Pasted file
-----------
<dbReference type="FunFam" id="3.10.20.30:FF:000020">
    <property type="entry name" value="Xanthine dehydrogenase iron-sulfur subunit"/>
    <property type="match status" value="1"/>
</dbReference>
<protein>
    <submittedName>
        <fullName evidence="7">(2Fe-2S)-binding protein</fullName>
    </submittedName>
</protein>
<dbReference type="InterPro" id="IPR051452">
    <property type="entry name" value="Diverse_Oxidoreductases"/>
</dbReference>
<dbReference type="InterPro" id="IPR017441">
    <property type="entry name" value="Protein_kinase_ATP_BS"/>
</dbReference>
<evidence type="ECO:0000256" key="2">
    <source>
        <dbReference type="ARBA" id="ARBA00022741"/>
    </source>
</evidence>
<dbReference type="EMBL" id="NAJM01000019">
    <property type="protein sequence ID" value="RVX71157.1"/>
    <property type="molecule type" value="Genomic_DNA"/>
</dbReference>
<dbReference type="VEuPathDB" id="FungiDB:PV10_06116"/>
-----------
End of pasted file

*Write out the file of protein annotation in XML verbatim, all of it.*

<dbReference type="FunFam" id="3.10.20.30:FF:000020">
    <property type="entry name" value="Xanthine dehydrogenase iron-sulfur subunit"/>
    <property type="match status" value="1"/>
</dbReference>
<protein>
    <submittedName>
        <fullName evidence="7">(2Fe-2S)-binding protein</fullName>
    </submittedName>
</protein>
<dbReference type="InterPro" id="IPR051452">
    <property type="entry name" value="Diverse_Oxidoreductases"/>
</dbReference>
<dbReference type="InterPro" id="IPR017441">
    <property type="entry name" value="Protein_kinase_ATP_BS"/>
</dbReference>
<evidence type="ECO:0000256" key="2">
    <source>
        <dbReference type="ARBA" id="ARBA00022741"/>
    </source>
</evidence>
<dbReference type="EMBL" id="NAJM01000019">
    <property type="protein sequence ID" value="RVX71157.1"/>
    <property type="molecule type" value="Genomic_DNA"/>
</dbReference>
<dbReference type="VEuPathDB" id="FungiDB:PV10_06116"/>